In the late 6th century BCE, the Greek philosopher Heraclitus stated, “the only thing that is constant is change”, this is more relevant in the 21st century and the last two years than ever before. In any normal year change at home and in the workplace impacts people both individually and collectively, the Covid-19 pandemic has accelerated this and imposed new problems and challenges that both organisations and individuals need to respond to. Hempsall (2021) identified that “adaptability is the key skill needed in a world where we don’t know what tomorrow’s challenges will bring”, and in 1869 when Charles Darwin talked about “survival of the fittest” Reed (2021) interpreted this to mean he was referring to those that had the greatest potential to adapt to their environment, rather than the strongest or fittest creatures or organisms.

Businesses and organisations which were already changing at a rapid pace have been forced by the pandemic to review the way they work, process, practices and even where employees work. Hancock & Schaninger (2022) outline that while in the past individuals could focus on completing their core tasks as assigned by the organisation, in the current uncertain and ever-changing environment this approach is no longer enough. According to McKinsey (2021) 375 million people may need to switch occupations and learn new skills before 2030. Supporting this the World Economic Forum’s “Future of Jobs Report 2020” estimated that around 40% of workers will require reskilling of six months or less, and 50% of the global workforce will need to reskill in the next five years, as the disruption of the economic impacts of the pandemic takes hold.

Planning the future of work and organisation design has always been important however Covid-19, and the changes that organisations were forced to make turned hypothetical futures into immediate reality, Schaninger (2022) states that “In this rapid pivot, organizations gathered key learnings with long-term potential to improve operating models, employee experience, productivity, and more”. As a result, individuals, leaders, and organisations need to create and embrace new adaptive ways of working. This was anticipated by Melissa Huntley, Head of Talent Management at Tableau Salesforce, who in 2020 highlighted the importance of adaptability “as customers and employees change rapidly, leaders need to stop their old models getting in the way” (Collins, 2020). Hempsall, (2021) identifying that “an adaptable approach involves actively taking control of oneself and one’s environment to make things happen”, building that “it involves a focus to bring about positive change and taking control of the situation with the information available at any point in-time”.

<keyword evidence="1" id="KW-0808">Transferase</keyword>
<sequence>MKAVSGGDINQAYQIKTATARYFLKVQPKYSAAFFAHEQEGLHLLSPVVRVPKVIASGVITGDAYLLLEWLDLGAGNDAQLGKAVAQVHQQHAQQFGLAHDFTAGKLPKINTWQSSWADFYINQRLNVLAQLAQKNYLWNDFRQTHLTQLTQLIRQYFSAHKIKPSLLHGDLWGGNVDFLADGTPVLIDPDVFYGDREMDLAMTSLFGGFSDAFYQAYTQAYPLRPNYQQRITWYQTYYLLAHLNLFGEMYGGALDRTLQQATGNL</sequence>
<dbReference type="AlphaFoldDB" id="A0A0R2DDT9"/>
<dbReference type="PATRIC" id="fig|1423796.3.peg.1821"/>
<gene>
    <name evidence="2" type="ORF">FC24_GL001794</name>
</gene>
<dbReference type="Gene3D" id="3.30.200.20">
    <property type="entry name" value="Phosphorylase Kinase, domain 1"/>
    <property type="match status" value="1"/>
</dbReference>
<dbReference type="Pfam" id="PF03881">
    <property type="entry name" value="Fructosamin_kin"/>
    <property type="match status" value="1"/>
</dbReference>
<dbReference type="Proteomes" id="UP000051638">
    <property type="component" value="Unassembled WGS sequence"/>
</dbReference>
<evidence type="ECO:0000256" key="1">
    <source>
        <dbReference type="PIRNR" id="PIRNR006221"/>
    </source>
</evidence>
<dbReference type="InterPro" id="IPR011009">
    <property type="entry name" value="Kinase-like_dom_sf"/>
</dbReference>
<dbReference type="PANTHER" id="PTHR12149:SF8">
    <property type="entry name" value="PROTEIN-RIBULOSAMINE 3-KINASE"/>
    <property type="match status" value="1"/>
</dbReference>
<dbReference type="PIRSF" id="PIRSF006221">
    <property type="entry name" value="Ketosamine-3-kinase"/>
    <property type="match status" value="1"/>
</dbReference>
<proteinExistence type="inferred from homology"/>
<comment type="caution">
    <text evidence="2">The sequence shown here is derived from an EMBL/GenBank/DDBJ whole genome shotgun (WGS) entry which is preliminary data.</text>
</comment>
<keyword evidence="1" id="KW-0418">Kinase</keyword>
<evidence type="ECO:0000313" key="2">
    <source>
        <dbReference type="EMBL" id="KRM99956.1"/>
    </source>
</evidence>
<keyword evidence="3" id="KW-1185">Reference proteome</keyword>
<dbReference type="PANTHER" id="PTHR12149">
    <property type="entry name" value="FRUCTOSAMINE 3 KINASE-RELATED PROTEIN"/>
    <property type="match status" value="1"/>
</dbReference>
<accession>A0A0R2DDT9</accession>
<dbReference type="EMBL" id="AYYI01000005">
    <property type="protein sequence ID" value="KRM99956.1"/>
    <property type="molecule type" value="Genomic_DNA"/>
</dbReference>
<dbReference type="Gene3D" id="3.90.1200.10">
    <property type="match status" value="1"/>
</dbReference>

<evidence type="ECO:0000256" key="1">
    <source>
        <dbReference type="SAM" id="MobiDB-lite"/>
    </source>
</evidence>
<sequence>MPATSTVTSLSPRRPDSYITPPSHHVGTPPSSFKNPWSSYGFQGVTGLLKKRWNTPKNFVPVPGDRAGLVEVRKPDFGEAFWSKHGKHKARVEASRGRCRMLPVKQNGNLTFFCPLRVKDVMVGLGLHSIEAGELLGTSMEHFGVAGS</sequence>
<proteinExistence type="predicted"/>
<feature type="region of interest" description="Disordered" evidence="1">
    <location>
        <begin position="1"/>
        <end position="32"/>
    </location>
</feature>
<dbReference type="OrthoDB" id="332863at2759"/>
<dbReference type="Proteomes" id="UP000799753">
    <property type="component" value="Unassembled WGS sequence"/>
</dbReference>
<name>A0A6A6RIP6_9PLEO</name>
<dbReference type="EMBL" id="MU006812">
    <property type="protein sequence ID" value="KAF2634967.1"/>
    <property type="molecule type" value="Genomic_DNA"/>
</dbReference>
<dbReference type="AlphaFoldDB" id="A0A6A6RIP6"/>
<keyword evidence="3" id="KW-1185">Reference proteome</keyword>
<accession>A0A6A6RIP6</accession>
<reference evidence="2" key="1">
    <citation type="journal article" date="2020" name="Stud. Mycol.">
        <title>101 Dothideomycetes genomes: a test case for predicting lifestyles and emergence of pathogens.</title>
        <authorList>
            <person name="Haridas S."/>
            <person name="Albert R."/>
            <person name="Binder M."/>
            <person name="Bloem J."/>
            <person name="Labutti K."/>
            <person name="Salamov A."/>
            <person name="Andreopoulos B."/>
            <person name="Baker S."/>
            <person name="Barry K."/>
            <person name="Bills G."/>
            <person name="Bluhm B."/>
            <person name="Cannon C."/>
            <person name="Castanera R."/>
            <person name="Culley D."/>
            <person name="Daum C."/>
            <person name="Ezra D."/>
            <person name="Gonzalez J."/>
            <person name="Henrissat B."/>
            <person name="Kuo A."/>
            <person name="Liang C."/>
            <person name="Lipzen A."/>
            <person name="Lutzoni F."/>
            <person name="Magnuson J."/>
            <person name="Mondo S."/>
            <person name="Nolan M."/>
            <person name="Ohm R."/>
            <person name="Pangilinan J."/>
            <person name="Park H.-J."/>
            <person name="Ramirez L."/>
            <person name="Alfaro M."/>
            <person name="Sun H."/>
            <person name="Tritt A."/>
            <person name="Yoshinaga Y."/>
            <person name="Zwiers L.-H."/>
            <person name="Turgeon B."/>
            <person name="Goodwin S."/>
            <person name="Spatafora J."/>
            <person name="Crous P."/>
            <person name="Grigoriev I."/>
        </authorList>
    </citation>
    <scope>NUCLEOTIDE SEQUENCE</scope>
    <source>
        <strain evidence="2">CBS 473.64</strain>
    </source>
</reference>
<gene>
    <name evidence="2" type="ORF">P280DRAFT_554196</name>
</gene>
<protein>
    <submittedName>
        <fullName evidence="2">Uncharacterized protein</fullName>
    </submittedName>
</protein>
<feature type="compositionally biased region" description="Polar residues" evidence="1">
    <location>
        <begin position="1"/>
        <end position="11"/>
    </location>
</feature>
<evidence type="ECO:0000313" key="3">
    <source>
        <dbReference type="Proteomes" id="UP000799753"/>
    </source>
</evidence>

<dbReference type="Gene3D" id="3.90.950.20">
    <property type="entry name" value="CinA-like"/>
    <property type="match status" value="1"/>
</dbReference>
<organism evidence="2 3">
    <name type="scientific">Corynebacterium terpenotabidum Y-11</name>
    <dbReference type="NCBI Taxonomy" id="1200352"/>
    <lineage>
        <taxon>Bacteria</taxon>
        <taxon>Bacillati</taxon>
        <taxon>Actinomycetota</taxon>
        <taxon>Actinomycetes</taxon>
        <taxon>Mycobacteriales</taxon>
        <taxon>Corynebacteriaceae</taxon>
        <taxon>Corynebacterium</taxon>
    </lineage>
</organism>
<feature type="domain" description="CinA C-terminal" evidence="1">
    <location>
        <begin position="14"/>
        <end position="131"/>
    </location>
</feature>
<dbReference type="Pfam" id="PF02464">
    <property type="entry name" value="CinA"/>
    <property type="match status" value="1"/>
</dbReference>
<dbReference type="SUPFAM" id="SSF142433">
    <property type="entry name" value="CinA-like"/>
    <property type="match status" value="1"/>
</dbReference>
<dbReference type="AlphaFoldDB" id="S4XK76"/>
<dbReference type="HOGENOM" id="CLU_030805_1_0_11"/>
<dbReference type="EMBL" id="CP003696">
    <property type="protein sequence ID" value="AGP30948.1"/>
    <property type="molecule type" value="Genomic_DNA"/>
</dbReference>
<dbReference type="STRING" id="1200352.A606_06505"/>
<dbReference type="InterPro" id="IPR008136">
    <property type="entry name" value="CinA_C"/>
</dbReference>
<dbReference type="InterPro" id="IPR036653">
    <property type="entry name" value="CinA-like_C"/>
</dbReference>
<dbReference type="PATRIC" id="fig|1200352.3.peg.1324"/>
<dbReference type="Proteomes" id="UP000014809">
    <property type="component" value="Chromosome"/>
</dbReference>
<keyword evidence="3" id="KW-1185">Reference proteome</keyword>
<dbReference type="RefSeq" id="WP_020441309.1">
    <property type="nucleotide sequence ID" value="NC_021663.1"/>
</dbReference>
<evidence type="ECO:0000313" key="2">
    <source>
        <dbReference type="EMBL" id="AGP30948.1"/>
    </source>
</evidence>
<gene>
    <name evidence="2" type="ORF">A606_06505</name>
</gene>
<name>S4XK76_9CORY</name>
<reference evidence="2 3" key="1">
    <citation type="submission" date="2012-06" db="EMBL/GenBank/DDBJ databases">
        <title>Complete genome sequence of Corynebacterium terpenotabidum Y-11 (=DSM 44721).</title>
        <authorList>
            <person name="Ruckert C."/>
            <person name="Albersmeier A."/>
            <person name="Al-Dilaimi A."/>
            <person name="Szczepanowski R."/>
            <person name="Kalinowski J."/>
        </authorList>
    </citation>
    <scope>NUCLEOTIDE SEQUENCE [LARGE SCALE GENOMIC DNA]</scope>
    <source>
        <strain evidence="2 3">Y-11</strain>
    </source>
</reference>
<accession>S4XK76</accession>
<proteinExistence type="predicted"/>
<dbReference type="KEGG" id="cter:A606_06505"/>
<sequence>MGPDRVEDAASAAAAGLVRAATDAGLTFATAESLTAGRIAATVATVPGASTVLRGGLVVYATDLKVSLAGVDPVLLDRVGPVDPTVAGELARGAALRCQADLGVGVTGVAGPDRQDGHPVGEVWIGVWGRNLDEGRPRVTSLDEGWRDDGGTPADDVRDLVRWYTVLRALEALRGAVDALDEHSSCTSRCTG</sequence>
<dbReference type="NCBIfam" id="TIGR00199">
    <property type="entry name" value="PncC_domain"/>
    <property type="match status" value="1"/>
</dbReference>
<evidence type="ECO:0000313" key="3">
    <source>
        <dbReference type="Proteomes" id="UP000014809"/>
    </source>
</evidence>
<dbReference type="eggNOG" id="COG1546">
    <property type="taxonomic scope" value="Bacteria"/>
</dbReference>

The pandemic has identified the importance and relevance of the physical dimension of work, where we work, and how work can be done. Research conducted by McKinsey (2021) on the future of work post pandemic identified that nine out of ten organisations will be combining an element of on-site and remote working. However, the same research recognises that most organisations do not have a detailed vision of what this hybrid approach looks like, with over 35% not having a vision or plan. De Smet et al. (2021) describe the process of returning to work as a “muscle” that organisations need to develop, rather than seeing the return to the workplace as a plan with a predictable timeline. An additional factor, is that the people returning to work in 2022 are not the same as those who left in March 2020, either personally or professionally. The 2021 Microsoft Work Trend Index identifies that the last two years has left a significant mark on the psyche of workers, of both their expectations of work, what they want out of it, and how work gets done.